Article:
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Exploding Star Orchestra – Galactic Parables vol.1


Recorded at Sant’Anna Arresi, August 2013 



Quello di Galactic Parables: Volume 1 è uno dei progetti più ambiziosi del “cosmo” (il termine è quanto mai pertinente) di Rob Mazurek. Opera complessa e sfaccettata di argomento fantascientifico (i testi sono del poliedrico Damon Locks dei The Eternals), questo lavoro consente alla Exploding Star Orchestra di dare spazio a tutte le sue pazzesche potenzialità.
È una musica che ha metabolizzato al meglio la lezione di Sun Ra, questa, smussandone alcune ingenuità visionarie e ombreggiando tutto con un immaginario che si nutre delle intuizioni di un Samuel R. Delany o di uno Stanislaw Lem. Ma è tutta la linea di tradizione sperimentale afroamericana, dall’AACM al Miles Davis elettrico, a fornire spunti e materiale per questa complessa architettura sonora, talvolta sfiorando curiosamente -come era già successo in passato a Mazurek -suggestioni jazz-prog europee.
Suddivisa in sei suggestivi quadri che attraversano atmosfere molto differenti che spaziano dalla melodia sorniona e intrigante al tropicalismo afrofuturista, attraversata da voci minacciose e al tempo stesso ipnotiche, Galactic Parables: Volume 1 viene qui presentata -in 2 CD o 3 LP – affiancando la documentazione della prima assoluta a San’Anna Arresi (il fantastico festival sardo ha il merito di avere commissionato quest’opera) alla ripresa chicagoana di qualche mese dopo, splendida occasione per entrare dentro il meccanismo dell’Orchestra, che plasma i materiali ogni volta in modo differente.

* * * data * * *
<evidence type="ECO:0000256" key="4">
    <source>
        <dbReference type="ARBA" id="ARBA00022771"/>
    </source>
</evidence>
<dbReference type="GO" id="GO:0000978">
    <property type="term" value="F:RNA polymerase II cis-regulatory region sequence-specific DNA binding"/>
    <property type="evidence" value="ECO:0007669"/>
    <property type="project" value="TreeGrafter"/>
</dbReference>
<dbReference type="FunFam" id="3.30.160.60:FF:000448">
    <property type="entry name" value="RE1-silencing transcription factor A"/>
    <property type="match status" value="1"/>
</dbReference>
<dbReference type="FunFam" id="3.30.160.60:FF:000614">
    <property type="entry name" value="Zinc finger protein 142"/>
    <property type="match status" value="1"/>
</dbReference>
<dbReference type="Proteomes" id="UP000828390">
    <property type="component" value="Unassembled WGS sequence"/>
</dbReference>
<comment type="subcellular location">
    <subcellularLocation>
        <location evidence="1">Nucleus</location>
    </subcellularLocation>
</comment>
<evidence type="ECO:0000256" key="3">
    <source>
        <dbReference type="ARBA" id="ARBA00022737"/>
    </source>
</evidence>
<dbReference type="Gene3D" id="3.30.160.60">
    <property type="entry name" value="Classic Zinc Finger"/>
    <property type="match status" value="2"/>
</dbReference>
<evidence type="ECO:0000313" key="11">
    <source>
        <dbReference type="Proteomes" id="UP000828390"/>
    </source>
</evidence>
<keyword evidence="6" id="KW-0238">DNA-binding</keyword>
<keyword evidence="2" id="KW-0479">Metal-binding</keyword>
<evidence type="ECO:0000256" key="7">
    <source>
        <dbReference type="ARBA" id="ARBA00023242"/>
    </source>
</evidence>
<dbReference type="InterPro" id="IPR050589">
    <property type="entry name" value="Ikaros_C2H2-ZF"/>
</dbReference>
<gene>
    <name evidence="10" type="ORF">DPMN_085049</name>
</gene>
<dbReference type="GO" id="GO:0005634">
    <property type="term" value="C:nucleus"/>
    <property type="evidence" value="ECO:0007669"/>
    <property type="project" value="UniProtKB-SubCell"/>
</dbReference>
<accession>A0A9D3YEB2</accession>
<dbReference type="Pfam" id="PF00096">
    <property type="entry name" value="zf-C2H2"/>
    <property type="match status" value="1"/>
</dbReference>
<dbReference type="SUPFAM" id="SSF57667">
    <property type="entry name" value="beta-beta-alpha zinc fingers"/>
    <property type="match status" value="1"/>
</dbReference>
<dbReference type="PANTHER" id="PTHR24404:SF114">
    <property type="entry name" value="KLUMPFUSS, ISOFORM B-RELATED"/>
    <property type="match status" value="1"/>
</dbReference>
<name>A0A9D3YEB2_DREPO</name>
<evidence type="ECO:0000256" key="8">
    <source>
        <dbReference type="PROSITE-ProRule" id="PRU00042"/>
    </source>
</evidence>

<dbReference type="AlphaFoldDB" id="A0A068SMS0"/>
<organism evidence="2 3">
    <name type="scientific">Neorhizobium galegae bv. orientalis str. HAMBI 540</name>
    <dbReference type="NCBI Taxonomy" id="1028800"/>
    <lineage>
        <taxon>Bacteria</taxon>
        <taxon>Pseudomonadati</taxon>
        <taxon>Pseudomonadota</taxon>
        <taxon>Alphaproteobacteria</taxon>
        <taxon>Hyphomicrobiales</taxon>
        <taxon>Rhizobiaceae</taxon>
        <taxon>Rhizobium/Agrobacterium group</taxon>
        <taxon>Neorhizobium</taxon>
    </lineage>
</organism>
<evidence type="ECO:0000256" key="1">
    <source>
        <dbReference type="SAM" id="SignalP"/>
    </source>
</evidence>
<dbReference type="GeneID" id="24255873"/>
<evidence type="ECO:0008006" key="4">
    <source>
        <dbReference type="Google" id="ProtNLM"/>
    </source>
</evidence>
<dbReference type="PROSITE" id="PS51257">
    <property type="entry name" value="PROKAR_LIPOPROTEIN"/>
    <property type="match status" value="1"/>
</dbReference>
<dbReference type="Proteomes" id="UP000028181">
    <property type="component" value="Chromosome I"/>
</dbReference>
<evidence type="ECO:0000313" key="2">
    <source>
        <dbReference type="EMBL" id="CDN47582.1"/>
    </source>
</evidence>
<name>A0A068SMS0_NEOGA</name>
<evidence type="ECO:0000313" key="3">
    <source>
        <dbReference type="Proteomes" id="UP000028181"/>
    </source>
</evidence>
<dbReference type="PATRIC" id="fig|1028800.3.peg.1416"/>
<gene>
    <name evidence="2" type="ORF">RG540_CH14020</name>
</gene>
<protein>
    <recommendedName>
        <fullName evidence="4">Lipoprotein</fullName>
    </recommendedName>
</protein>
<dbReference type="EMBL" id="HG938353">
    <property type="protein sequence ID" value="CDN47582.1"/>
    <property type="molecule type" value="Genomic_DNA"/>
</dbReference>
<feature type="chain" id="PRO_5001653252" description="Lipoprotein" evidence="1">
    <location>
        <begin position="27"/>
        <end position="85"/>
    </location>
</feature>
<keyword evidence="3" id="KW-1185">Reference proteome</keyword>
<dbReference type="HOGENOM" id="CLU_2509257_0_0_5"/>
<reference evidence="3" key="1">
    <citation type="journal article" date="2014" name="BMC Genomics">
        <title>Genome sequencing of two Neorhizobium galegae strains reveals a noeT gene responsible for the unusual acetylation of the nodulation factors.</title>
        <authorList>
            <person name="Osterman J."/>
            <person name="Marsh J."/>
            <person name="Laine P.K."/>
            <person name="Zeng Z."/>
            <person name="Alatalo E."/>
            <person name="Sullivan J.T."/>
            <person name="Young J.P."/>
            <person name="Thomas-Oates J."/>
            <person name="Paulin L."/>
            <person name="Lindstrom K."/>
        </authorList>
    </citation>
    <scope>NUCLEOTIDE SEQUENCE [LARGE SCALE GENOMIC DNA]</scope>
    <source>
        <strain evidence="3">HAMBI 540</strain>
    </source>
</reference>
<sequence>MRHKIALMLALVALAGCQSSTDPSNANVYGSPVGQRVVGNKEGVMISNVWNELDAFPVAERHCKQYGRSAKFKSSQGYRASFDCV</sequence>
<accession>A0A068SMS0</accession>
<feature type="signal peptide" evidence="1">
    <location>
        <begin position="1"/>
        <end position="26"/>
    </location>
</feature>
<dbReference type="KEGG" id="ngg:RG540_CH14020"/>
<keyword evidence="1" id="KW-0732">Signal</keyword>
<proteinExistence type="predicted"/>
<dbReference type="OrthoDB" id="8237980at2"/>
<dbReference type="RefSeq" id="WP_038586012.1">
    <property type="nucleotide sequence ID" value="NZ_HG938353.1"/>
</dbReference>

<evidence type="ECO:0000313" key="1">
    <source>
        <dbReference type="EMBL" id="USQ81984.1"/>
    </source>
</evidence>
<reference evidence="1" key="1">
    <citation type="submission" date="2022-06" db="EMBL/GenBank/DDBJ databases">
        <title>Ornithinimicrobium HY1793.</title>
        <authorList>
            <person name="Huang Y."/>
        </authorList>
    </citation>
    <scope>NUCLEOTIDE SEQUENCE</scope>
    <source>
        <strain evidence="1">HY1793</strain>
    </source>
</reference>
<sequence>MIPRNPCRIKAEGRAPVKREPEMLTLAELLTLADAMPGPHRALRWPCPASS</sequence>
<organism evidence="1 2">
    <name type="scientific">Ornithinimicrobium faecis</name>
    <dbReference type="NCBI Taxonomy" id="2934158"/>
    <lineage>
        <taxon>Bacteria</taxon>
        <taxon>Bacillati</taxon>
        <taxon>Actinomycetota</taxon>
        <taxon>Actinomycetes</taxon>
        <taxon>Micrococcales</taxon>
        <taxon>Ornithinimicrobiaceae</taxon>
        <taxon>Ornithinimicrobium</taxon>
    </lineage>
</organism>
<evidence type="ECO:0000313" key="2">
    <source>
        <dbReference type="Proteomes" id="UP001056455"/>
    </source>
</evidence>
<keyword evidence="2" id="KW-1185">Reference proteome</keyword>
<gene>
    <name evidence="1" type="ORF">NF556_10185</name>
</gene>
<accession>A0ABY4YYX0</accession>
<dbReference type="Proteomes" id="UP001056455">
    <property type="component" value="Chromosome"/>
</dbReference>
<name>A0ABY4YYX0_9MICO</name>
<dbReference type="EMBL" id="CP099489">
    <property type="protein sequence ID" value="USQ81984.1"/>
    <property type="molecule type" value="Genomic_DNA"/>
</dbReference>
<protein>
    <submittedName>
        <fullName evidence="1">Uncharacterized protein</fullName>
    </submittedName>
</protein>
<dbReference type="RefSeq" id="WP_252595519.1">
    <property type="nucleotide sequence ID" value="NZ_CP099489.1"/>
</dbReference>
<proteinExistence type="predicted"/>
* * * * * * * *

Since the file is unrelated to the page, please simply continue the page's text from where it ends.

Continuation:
Galassie in movimento, cangianti e emozionanti.
Una musica bellissima, anche grazie al contributo dei tanti meravigliosi collaboratori (da Jeff Parker a Nicole Mitchell, passando per gli immancabili compagni Underground, sia di Chicago che di Sao Paulo) di Mazurek. Un affresco da ammirare ogni volta con orecchie nuove, non delude mai

Enrico Bettinello

“In the past twelve-month period, composer, electronic artist and cornet virtuoso Rob Mazurek has lead on a half-dozen or so different releases. For the most part, each has featured different line ups and formations from solo efforts to large ensembles and each has garnered enough superlatives to tax the thesaurus. And yet again, Mazurek has raised the bar with his most impressive, far reaching and unique collection with the astounding Galactic Parables: Volume 1. Backed by the revolving cohort that is the Exploding Star Orchestra, this commissioned suite expands on the concepts that Mazurek began shaping with Matter Anti-Matter: Sixty Three Moons of Jupiter (Rougeart, 2013) 
Released on the heels of an adrenalin-packed 2015 US tour with his São Paulo Underground and Black Cube SP, Galactic Parables: Volume 1 documents live performances at Sardinia’s Sant’Anna Arresi Jazz Festival and a later performance at the Chicago Cultural Center, both from 2013. Inspired in part by the music and overarching themes of Sun Ra and linked to AACM history in Mazurek’s hometown of Chicago, the artist has long painted on a broader canvas, geographically, energetically and spiritually. This double-disc collection (and three LPs in the vinyl version) continues Mazurek’s exploration of dimensions and concepts that defy boundaries and definitions.